KP Labs partners with the Space Research Centre of the Polish Academy of Sciences for NASA’s IMAP Mission
Since 2021, KP Labs has been working with the Space Research Centre of the Polish Academy of Sciences (CBK PAN) to develop the Global Solar Wind Structure (GLOWS) photometer for NASA’s Interstellar Mapping and Acceleration Probe (IMAP) mission. GLOWS will be one of ten scientific experiments onboard IMAP. The instrument is being designed and assembled at CBK PAN. Scheduled for launch in 2025 on board a SpaceX Falcon 9 rocket, the IMAP spacecraft will be positioned at the first Lagrange Point (L1), orbiting around the Sun roughly 1.5 million kilometers from Earth.
Twenty-four top research organizations and universities worldwide are collaborating on the suite of IMAP’s experiments to study the heliosphere. The heliosphere is the outermost region of the solar atmosphere, formed by the steady flow of charged particles – the solar wind – and the magnetic field that bubbles out into the solar system. Studying the heliosphere and its interaction with the interstellar medium is critical for advancing space science and engineering, including the near-term plans for crewed missions to the Moon and Mars. The heliosphere impacts the entire solar system’s environment, shielding Earth from cosmic radiation and determining habitability.
Heliophysics missions over the past decades have advanced the scientific knowledge and understanding of the sun and how space weather challenges space technologies. However, IMAP researchers point out the mysteries that remain in the solar wind’s rate of acceleration and interaction with interstellar space. GLOWS is the first instrument for a NASA-led mission fully built in Poland by CBK PAN. It will measure the ultraviolet glow from the distribution of interstellar neutral hydrogen (ISN H). KP Labs will develop the autonomous computing stack for GLOWS, demonstrating once again how advanced space exploration can be fostered by innovative hardware and software.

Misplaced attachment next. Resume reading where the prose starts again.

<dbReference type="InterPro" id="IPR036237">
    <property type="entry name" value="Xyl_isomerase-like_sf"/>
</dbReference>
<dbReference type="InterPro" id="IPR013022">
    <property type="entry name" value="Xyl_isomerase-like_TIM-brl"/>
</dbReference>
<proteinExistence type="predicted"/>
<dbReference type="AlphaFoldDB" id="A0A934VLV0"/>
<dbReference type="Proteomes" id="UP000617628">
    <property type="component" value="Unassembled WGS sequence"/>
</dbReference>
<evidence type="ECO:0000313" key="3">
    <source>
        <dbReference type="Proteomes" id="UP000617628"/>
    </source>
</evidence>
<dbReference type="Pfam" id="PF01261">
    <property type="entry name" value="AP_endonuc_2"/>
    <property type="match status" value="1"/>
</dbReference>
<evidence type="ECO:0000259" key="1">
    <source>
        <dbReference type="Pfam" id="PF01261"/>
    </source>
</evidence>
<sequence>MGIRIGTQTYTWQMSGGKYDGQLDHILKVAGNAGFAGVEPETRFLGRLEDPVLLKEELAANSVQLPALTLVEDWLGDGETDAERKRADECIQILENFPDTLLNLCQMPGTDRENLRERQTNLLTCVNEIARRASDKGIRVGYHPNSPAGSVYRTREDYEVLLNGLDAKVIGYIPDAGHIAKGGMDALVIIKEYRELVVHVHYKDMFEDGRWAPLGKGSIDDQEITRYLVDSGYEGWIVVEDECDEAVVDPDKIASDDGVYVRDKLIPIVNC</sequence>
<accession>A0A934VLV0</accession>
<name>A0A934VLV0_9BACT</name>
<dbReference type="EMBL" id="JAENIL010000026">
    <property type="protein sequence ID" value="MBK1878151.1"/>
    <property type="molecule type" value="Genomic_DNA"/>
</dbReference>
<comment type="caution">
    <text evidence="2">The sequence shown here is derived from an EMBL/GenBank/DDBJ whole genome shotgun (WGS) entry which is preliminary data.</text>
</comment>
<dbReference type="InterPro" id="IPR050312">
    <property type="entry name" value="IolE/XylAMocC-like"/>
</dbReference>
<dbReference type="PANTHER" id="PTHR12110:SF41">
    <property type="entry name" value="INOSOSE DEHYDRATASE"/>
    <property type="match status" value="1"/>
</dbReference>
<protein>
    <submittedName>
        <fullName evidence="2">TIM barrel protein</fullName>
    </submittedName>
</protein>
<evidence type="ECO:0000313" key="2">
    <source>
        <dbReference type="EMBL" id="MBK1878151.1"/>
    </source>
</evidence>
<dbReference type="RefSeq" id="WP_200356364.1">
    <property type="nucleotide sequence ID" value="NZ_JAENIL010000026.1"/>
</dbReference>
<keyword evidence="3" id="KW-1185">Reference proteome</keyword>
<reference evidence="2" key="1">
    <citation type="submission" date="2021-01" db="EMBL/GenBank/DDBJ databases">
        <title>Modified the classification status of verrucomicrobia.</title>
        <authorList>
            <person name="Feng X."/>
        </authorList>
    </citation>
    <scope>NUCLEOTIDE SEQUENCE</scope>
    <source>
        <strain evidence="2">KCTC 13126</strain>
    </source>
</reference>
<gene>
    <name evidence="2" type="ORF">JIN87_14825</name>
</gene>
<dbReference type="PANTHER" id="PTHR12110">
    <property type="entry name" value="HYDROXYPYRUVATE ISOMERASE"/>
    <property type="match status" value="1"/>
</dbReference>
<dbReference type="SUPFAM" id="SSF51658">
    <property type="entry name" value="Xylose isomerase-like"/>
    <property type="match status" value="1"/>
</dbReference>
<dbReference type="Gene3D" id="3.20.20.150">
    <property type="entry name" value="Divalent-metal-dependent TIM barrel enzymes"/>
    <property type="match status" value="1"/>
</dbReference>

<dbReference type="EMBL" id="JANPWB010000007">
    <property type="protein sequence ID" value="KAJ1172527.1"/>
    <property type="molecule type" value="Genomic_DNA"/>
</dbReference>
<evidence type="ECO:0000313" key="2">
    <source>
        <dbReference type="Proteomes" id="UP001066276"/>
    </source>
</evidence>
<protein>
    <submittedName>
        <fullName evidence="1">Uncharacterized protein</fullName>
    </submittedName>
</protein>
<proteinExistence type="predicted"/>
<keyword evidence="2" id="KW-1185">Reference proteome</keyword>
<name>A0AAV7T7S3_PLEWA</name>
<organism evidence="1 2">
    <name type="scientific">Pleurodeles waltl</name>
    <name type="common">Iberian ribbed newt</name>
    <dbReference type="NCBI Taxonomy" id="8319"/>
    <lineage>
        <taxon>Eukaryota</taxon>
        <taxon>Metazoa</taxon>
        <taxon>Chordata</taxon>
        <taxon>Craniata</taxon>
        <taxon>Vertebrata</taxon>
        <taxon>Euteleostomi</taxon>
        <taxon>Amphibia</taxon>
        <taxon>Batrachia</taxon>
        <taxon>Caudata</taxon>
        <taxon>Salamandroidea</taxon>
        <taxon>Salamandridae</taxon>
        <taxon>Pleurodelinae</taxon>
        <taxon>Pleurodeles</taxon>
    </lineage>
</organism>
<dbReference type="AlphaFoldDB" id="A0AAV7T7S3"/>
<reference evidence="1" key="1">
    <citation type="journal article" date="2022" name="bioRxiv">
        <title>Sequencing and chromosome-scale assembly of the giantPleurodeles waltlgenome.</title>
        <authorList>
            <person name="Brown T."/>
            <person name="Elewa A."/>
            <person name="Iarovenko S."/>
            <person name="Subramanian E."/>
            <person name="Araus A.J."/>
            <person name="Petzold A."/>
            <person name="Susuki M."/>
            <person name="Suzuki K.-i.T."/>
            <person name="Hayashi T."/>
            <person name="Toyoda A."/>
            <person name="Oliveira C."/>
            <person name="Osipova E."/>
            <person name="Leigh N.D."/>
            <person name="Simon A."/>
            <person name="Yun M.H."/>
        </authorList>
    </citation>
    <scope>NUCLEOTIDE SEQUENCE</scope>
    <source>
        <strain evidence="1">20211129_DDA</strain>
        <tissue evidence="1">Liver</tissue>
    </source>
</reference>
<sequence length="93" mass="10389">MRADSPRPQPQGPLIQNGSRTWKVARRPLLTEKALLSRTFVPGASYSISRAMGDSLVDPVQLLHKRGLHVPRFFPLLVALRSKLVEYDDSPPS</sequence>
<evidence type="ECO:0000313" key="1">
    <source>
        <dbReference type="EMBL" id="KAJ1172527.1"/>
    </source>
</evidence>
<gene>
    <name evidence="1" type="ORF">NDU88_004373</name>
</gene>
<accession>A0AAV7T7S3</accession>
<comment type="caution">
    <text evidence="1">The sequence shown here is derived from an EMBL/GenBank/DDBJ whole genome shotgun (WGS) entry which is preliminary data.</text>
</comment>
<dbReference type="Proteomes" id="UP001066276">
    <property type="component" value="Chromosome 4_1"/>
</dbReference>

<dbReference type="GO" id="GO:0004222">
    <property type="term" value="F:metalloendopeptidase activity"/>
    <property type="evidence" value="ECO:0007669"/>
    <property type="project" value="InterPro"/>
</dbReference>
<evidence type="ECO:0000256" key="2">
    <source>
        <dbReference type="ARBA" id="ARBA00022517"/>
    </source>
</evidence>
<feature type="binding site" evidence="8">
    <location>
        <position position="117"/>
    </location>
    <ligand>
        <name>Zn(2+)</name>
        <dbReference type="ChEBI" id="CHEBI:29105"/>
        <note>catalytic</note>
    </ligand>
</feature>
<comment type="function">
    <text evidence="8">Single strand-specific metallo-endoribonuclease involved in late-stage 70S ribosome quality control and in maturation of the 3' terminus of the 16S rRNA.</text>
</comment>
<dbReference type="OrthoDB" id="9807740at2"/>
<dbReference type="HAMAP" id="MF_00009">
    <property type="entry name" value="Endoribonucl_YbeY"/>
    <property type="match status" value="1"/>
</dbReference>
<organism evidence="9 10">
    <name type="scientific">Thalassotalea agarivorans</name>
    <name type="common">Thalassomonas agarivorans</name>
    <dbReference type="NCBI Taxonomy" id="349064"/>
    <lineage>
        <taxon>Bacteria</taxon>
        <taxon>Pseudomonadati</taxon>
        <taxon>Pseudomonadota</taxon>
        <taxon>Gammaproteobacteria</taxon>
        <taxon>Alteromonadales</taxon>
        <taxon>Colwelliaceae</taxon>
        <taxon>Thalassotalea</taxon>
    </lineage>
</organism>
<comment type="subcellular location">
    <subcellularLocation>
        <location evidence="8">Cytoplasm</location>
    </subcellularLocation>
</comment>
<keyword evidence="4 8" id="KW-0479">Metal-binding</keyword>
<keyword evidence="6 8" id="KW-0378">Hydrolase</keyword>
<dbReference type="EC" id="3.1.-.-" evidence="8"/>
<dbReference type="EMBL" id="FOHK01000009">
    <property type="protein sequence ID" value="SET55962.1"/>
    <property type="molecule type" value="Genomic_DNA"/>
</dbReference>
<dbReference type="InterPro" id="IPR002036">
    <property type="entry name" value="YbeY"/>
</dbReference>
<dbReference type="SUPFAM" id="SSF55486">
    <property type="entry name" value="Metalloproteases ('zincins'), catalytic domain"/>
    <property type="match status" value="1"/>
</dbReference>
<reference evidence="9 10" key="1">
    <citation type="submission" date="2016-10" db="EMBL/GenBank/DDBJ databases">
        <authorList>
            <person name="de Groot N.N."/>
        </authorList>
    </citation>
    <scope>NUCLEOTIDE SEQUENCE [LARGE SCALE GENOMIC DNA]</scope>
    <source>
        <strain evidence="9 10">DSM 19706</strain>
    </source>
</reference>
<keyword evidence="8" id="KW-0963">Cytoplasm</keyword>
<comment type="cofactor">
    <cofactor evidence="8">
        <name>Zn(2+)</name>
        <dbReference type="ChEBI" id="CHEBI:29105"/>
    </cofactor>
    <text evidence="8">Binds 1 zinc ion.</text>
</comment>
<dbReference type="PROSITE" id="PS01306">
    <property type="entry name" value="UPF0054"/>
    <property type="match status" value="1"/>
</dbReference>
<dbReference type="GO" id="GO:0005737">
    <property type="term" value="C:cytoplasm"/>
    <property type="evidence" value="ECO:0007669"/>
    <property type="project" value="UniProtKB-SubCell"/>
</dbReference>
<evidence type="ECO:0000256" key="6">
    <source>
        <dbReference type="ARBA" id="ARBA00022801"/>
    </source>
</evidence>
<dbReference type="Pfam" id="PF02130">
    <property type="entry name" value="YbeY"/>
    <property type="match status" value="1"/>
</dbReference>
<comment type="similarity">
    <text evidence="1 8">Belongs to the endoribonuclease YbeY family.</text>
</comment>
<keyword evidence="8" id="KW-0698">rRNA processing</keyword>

Software Pushing The Limits of Space Hardware
GLOWS’ compact architecture requires the engineers and scientists at KP Labs to develop high-efficiency software to operate well beyond Earth’s orbit. GLOWS includes an FPGA-based processing system with a fault-tolerant LEON-3 processor responsible for interfacing with a non-imaging single-pixel Lyman-α photometer (photon counter), a baffled collimator, a spectral filter, and a channeltron electron multiplier (CEM) detector.
KP Labs is developing the on-board Main Application Software for the GLOWS instrument, which will handle the telecommand and telemetry as well as the autonomous collection and archiving of scientific data. This robust autonomous software will also manage and supervise GLOWS’ hardware, support several operational modes, and interface with the IMAP operating system. In addition, given the impact of the communication time delay and the constraints on GLOWS’ communications link, the on-board software will process the scientific data, reducing the computational complexity.
KP Labs leverages open-sourced computing stacks such as the YAFFS file system and RTEMS (Real-Time Executive for Multiprocessor Systems), intending to open-source some of the mission’s software components to benefit the scientific and engineering communities. Multiple open source tools are also being used for the software development and testing, such as the GCC compiler, QEMU emulator, Python programming language, multiple open source code libraries, and the Git version-control system.
Grzegorz Gajoch, electrical and embedded systems engineer at KP Labs since 2019, is a member of the team developing the GLOWS hardware and software stack. Gajoch is a seasoned electrical engineer with a background in FPGA-based systems and low-level programming, having supported CubeSats and larger-scale space missions.
“One of the key features of KP Labs is the broad knowledge and deep expertise to develop modular, adaptable, conventional and AI-dedicated software and hardware,” explained Gajoch. “Since most of the team comes from professional software development, we apply good software development practices and perform extensive on-the-ground testing and simulations. Furthermore, by pushing the hardware and software limits, we ensure optimal performance before launch.”